I know that the title is going to throw you off a bit but stay with me for the entirety of this article. I have a point to make, and well, I believe it a pretty valid point. Today I’m going to talk about how to teach your child to talk back.
Isn’t talking back disrespectful?
Are you telling me to let my child disrespect me?
Well, I don’t feel that’s what I’m trying to say.
Is Talking back Disrespectful?
While the term talking back is generally applied to a situation where someone is talking at you. This means your child is yelling or using a negative tone to tell you something. This could totally be done in a disrespectful manner, of course. I’m about to say that I don’t feel talking back is disrespectful. Not if it’s done properly. Talking back is something that every child will try at some point in their life unless you run such a tight ship that your child doesn’t dare advocate for themselves. I can’t help you there, I’ve never believed in running such a tight ship that my children couldn’t speak up for what they believed, felt, and needed to say.
A Little Back Story
Hi, my name is Brandy and I have three children. These children are 11, 13, and 17 at the time I’m writing this. Each of my children have very different personalities. My oldest was raised to advocate for herself and had a safe space in the house where she felt comfortable speaking up. My middle child was diagnosed as high functioning autistic when he was about eight years old, he’s more of a logical child with big emotions when he feels them. My youngest child has a huge heart, like his brother, but is more vocal about everything. Let’s just say all three of my children fit into a very stereotypical birth order definition, with the middle child fitting both into the middle and firstborn birth order stereotypes.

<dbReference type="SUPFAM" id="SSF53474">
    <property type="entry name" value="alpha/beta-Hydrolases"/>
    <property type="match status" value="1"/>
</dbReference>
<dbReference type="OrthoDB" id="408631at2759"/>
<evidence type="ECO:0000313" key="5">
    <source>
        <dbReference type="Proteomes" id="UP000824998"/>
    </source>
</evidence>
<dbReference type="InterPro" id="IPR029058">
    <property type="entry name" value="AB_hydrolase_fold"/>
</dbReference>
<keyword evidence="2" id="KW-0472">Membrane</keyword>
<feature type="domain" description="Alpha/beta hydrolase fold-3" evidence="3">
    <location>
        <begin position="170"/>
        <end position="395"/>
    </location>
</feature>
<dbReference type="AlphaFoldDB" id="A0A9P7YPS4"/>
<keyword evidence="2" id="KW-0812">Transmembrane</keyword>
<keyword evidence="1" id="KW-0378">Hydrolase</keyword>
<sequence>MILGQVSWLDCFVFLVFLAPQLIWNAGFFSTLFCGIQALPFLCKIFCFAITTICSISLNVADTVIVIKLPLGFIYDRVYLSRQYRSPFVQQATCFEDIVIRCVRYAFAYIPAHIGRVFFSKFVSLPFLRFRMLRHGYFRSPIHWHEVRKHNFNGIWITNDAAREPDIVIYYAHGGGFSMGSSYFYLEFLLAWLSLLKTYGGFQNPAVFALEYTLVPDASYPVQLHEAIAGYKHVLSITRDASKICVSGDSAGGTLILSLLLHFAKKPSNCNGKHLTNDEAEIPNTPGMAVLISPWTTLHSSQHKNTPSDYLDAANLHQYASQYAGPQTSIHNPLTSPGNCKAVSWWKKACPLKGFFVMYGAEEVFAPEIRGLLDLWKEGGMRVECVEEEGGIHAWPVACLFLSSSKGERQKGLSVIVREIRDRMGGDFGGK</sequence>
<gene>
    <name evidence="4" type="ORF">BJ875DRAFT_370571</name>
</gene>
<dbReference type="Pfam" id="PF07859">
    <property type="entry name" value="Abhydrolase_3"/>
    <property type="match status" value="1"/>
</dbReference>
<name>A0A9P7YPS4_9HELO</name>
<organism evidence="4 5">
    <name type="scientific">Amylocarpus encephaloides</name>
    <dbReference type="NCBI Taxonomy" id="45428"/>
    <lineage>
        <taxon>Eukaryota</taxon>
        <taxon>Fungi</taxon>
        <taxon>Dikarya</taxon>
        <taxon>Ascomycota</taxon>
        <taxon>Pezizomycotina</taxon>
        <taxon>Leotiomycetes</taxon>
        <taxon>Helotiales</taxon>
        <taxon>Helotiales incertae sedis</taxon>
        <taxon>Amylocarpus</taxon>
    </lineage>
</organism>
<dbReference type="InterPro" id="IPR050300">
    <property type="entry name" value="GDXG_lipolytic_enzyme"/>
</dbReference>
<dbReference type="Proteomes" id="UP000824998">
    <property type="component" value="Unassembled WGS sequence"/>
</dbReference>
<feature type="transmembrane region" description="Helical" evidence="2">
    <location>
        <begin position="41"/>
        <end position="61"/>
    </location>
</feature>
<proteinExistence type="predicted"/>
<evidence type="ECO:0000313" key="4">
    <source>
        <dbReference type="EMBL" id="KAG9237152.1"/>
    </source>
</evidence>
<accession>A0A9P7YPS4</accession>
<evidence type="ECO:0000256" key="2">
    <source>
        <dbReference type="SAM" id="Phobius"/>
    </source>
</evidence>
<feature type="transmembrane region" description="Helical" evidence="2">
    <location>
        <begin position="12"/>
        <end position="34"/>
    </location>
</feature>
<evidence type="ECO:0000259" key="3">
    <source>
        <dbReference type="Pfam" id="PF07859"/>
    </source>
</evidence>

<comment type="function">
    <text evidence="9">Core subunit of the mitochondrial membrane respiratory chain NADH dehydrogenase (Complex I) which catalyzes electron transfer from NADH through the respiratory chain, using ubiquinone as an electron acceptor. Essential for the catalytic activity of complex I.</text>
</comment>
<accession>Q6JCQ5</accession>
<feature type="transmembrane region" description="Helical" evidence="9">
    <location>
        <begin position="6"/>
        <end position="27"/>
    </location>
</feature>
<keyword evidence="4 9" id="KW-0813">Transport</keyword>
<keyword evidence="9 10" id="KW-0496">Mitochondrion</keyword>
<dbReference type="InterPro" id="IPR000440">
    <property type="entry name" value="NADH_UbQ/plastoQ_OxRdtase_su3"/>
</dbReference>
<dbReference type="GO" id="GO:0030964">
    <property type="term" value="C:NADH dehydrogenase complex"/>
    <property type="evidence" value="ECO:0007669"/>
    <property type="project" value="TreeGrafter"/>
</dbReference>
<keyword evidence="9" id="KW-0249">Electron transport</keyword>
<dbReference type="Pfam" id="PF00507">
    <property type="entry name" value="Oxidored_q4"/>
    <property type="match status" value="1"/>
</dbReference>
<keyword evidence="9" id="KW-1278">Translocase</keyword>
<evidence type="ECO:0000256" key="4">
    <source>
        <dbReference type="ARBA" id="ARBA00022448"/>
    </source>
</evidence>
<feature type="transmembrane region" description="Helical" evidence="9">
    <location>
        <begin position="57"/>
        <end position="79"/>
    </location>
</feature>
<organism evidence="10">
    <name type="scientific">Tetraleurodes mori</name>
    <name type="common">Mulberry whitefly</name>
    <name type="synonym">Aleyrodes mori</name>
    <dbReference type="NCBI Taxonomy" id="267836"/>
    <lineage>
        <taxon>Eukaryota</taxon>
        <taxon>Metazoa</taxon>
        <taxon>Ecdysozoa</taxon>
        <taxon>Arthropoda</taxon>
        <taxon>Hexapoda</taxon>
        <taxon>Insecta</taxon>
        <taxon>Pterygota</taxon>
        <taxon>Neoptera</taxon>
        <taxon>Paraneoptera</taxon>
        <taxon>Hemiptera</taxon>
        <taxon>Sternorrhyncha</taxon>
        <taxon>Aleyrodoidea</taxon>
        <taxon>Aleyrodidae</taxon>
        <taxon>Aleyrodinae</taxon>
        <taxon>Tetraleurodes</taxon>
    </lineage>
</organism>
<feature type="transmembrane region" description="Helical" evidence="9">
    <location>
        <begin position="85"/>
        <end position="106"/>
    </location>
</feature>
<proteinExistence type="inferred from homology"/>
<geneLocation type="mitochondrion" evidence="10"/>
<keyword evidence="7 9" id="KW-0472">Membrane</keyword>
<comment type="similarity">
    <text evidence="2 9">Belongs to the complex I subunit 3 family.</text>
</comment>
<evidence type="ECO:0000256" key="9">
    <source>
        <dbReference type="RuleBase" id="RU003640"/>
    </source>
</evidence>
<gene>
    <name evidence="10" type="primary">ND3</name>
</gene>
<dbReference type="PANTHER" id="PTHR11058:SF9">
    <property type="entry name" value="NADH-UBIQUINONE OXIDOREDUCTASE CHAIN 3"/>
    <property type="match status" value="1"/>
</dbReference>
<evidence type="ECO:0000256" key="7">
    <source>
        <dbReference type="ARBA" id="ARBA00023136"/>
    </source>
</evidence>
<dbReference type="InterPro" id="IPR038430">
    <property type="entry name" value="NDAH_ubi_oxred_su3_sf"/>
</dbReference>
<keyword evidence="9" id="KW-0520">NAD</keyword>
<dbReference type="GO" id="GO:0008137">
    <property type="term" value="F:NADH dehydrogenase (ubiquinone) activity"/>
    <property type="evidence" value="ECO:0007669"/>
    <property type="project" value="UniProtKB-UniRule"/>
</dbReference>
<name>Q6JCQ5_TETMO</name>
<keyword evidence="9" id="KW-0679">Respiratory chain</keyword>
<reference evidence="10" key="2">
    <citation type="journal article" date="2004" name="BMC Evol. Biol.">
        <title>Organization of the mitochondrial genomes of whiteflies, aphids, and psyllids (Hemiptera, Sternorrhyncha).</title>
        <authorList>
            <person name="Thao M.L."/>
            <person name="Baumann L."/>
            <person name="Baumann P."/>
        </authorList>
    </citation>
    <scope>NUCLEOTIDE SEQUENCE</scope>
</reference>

I knew that one thing I felt I couldn’t do when I was a child, or even in my younger adult years, was to speak up for myself. I was afraid to hurt people’s feelings. I am a firstborn who’s spent most of my life being a people pleaser. As a mother, I knew that I always wanted my children to feel comfortable and confident to talk back whenever something didn’t seem right to them and to become whoever they want to be. One is almost an adult, and I think it’s gone pretty well.
How do you respond to a teenager’s attitude?
Now, once you get to the teenage years you’ll quickly find that your child has found their voice. They will speak up loud and clear. They will be quite literally talking back to you. The rules will be stupid. You will not understand them. They will have the push and pull to be independent all the while still needing you. My biggest learning lesson I’m going through now is to figure out the best way to get my new teen, the middle child, to see that his parents care a lot about how he feels and we’re open to discussions about rules that he feels are “baby rules” or whatnot, but he will have a consequence if a rule is broken.